Notice how they go out of their way to point out it works with any brand TV- black & white or color. The console did not sell well at all because of Magnavox’s prior marketing, but it was well enough to keep interest in home gaming going. Meanwhile another founding father of the industry was just getting started.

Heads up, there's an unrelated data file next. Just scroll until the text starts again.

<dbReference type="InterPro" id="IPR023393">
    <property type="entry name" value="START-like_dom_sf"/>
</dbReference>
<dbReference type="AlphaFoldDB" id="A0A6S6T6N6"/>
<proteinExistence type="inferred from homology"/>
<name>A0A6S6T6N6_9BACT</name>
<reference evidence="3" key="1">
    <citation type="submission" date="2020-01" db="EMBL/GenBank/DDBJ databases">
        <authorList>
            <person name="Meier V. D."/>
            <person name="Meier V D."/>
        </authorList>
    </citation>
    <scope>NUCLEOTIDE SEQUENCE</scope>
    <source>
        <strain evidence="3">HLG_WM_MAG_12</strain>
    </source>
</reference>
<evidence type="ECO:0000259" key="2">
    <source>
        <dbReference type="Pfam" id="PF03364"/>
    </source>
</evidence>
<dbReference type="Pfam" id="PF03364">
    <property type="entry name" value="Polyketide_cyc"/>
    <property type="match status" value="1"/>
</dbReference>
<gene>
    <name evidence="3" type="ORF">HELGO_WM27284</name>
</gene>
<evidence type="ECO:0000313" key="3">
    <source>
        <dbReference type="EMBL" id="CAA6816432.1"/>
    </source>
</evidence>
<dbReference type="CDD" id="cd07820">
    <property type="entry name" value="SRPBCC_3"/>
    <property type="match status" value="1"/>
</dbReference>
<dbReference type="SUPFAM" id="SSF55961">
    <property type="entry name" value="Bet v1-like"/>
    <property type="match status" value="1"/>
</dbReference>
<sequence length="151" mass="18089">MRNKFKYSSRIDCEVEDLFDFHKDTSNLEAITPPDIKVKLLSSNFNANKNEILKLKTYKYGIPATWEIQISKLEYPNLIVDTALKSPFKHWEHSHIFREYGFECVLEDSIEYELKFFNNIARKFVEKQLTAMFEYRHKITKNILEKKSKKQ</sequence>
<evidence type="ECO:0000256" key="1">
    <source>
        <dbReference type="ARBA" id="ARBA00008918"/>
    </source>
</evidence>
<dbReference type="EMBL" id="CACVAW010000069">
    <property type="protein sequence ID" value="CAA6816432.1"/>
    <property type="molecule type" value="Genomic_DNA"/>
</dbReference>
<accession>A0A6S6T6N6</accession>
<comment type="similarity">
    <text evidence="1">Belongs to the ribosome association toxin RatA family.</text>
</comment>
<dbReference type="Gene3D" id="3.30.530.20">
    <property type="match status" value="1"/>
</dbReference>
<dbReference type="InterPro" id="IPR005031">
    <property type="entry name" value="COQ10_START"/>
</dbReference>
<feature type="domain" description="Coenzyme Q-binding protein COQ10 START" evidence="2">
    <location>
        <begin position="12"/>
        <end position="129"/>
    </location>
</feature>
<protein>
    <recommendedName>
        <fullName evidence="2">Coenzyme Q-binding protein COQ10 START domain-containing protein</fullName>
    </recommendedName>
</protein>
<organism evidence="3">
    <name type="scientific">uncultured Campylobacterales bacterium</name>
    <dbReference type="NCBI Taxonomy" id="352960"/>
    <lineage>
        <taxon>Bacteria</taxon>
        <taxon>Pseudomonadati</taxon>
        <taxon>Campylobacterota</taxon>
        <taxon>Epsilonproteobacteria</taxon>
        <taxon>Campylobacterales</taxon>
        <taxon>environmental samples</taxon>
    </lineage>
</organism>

In the late 1960s a University of Utah student named Nolan Bushnell decided to go into gaming after playing Spacewar! It’s lucky that he was able to, considering that The U was one of only three universities in the US to have a computer with a monitor (the other two being MIT and Stanford). During college he worked at a midway on the pier where he learned how to attract players so they would give him their quarters. This will be important later. After the midway, he worked in an arcade where he learned the ins and outs of not only the machines, but also the gaming business. At college he spent a lot of time in the computer lab where he learned to program in FORTRAN and made a computer game called Fox and Geese. The rules were simple: If three or more computer-controlled geese touched the fox, he died. If the fox could nab a goose, he would eliminate it from the playfield.Bushnell graduated in 1968 and went to California. He constantly like to change venues because he was of the mind that a talented and dedicated person could reach the 90th percentile of a given discipline within three years. (to which I offer the following rebuttal: HAHAHAHA!) To that end he left Utah to work for a Northern California engineering company called Ampex. He worked for about 18 months before his restless spirit simply had to make some video games. Bushnell converted his daughter’s bedroom into a workshop and set about making a clone of Spacewar! that he named Computer Space. Bushnell and his partner Ted Dabney started designing the game from scratch. Bushnell, being an electrical engineer, found clever ways to build the prototype as cheaply as possible, including going to Goodwill and buying an old black and white TV for cheap. Bushnell needed a backer to design the game proper and happened to find one at the dentist’s office. Bushnell’s dentist told him about a patient, Dave Ralston, who worked at Nutting Associates (their motto was presumably “There ain’t Nutting you can do about it!”) and Bushnell spoke to him about funding the project. Bushnell was in luck because Nutting Associates was in financial decline and were desperate for a break. Bushnell used this as leverage to negotiate 5% royalties for every unit sold, as well as retaining intellectual rights. Bill Nutting hired Bushnell as the chief (and only) engineer. He worked long days–sometimes 16 hours–to try to have the game designed and finished in time for a trade show in October 1971. Dabney would come in after his day job to design other parts of the game, like the coin mechanism.